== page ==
SO WHAT'S IN YOUR RADIO?
Here is a listing of individual circuits that you must be familiar with on the exams. Below the list, you will find block diagrams of practical radio circuits. Each test potentially will have at least one question on the exam pertaining to them. On the exam, a diagram will have a missing block label, and you will be asked to fill in the blank OR if given a label, be able to name the component. Currently, there is enough information here to be able to answer the test questions. I hope to have a better description of their functions soon.
Marker Generators: A high-stability oscillator that generates reference signals at exact frequency intervals; used to calibrate the tuning dial on a receiver.
Crystal Calibrators: Used to inject a frequency calibration signal into a receiver.
Signal Generator: Produces a stable, low-level signal that can be set to a desired frequency; it is used to align tuned circuits.
Variable Frequency Transmitter: Consists of a variable-frequency oscillator connected to a driver and a power amplifier.
Detector Circuit: Combines signals from an IF amplifier stage and a beat-frequency oscillator.
FM Receiver: A circuit that uses a limiter and a frequency discriminator to produce an audio signal.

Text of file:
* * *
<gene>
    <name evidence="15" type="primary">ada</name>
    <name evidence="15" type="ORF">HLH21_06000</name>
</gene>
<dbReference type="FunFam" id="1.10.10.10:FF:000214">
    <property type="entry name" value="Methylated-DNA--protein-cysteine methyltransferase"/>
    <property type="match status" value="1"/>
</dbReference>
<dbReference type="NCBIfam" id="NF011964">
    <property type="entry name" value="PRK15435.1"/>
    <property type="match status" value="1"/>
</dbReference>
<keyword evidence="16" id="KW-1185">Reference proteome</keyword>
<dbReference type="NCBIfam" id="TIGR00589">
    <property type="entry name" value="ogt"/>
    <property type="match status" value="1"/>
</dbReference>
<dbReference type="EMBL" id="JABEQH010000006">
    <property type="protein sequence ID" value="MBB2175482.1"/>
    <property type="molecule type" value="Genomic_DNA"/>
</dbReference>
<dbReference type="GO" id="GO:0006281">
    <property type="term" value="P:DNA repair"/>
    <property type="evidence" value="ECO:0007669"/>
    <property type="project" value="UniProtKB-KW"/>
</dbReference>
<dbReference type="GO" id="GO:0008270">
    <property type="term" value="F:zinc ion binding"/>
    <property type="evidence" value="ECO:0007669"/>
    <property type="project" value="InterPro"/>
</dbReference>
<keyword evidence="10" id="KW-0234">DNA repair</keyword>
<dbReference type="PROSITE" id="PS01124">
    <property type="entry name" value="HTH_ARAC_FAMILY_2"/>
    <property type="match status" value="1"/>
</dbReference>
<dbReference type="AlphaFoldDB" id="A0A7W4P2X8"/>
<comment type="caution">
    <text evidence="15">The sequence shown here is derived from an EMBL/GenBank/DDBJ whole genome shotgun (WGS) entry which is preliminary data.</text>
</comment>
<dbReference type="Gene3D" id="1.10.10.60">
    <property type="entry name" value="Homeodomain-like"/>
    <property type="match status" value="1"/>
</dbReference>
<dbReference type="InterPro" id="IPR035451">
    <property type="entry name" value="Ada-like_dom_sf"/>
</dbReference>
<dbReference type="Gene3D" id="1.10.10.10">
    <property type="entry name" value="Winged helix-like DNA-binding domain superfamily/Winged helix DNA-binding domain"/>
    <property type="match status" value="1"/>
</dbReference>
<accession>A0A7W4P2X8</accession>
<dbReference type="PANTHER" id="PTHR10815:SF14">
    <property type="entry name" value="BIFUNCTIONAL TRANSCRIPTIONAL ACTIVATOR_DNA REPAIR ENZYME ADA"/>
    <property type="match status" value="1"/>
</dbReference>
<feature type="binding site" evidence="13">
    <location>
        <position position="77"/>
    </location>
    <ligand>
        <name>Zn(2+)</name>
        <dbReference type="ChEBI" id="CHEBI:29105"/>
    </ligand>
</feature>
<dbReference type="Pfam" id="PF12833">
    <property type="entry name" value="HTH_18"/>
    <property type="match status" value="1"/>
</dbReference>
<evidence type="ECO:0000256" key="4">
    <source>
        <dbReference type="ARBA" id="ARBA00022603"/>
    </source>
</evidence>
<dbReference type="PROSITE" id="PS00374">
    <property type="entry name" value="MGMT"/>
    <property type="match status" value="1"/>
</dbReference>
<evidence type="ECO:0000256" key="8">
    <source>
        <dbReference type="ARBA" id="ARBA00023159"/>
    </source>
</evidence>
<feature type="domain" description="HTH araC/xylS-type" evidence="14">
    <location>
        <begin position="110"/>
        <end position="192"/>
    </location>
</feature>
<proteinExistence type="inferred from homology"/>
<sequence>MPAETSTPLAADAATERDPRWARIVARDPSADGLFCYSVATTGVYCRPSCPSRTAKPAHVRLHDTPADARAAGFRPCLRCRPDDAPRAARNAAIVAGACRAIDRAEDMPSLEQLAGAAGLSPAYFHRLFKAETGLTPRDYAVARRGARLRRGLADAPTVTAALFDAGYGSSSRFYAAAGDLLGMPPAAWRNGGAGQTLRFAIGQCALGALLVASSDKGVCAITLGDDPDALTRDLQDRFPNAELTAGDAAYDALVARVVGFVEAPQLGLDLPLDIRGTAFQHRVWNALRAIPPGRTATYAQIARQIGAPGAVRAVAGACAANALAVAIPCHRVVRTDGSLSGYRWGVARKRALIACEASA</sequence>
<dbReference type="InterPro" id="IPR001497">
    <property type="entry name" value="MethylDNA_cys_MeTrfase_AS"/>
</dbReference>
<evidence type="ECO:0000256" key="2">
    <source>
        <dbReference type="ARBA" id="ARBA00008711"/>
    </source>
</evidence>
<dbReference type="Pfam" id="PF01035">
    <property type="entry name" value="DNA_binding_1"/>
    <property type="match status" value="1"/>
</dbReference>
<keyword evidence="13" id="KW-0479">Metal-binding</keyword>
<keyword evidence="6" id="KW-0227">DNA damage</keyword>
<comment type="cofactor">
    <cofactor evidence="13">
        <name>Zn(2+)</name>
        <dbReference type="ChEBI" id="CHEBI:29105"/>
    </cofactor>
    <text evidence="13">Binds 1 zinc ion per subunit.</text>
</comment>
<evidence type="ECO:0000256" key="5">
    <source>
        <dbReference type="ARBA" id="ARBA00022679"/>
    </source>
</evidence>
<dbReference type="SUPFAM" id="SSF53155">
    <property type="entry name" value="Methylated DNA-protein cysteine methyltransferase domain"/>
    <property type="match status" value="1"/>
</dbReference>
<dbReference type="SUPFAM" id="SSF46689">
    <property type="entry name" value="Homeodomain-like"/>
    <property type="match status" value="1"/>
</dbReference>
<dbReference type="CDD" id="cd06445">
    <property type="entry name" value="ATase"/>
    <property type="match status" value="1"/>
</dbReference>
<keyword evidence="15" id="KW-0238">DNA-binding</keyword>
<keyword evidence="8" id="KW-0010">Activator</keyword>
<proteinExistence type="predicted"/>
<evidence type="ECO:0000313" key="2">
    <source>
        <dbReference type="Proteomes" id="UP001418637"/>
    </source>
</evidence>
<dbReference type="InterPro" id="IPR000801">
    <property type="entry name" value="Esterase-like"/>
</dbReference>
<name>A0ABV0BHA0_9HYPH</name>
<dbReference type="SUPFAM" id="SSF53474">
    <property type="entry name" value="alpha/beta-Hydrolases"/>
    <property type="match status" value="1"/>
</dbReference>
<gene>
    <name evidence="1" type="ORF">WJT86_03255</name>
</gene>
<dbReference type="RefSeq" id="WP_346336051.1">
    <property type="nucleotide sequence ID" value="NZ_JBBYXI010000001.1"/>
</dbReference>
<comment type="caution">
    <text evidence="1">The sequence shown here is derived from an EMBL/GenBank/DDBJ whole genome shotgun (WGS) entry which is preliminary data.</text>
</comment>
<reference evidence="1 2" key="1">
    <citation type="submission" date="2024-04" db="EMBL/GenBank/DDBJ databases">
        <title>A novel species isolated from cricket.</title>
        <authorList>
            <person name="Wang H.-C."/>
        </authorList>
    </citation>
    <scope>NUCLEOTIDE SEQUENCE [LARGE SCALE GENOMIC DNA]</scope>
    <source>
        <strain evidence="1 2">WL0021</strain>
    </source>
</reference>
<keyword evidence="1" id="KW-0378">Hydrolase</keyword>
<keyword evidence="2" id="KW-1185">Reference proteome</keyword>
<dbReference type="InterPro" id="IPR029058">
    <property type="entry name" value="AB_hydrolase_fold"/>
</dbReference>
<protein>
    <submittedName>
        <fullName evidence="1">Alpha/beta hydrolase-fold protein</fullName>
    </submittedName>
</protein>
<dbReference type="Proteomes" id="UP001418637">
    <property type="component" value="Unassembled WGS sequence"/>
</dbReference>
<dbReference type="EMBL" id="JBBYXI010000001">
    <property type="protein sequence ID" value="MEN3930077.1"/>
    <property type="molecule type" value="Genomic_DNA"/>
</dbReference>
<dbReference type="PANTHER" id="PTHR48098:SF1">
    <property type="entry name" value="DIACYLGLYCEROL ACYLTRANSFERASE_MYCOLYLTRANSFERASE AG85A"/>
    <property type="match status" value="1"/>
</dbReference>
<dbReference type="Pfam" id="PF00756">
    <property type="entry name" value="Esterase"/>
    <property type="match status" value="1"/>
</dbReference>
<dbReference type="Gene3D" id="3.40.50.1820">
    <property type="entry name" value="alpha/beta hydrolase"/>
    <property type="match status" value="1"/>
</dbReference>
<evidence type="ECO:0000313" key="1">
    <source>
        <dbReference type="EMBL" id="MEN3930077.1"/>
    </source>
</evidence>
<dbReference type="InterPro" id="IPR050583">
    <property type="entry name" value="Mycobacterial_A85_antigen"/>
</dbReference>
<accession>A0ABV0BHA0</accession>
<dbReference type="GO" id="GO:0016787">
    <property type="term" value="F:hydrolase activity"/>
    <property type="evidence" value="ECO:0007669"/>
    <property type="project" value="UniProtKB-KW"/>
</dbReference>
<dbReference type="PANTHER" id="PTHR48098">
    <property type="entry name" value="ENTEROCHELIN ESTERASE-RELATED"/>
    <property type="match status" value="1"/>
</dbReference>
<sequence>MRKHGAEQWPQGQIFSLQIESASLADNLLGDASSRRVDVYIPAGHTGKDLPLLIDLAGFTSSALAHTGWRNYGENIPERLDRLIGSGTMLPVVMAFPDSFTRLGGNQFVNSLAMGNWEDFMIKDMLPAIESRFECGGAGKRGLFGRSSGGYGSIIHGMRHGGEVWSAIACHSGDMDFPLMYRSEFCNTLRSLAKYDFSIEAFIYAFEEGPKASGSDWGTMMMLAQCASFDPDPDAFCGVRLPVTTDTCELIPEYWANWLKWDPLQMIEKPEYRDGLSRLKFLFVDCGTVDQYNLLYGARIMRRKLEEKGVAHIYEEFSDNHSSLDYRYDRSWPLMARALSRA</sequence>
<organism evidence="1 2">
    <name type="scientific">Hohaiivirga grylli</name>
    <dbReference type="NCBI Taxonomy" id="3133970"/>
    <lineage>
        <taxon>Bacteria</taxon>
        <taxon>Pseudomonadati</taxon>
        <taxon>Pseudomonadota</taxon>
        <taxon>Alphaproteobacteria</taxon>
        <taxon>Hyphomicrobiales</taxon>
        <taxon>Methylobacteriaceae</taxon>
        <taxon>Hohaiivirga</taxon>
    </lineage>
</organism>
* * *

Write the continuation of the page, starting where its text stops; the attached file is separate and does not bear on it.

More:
Oscillator Circuits: Used to control the transmitter frequency.
Detector: Combines the IF and the beat frequency oscillator.
A QUICK NOTE ON RADIO POWER WIRING
When wiring the power to your radio, you may end up with a slew of wires. In three-wire AC power supply applications, GREEN is a ground that should be connected somewhere to the chassis. The chassises of all of your individual radio components should be connected together to properly ground them. BLACK or RED is the hot (live) wire; it should be in line with a fuse to prevent circuit burn-ups. The WHITE wire leads to the neutral side of the power transformer's primary winding. When installing a wall outlet, you will find that the terminal screws are color coded to indicate polarity.
When installing your mobile unit, you will generally find both red and black wires leading from your radio to your battery. The red is the ho wire and the black is the ground. Fuses should be placed in line with both of these wires.
NOVICE LICENSE EXAM DIAGRAMS
TECHNICIAN LICENSE EXAM DIAGRAMS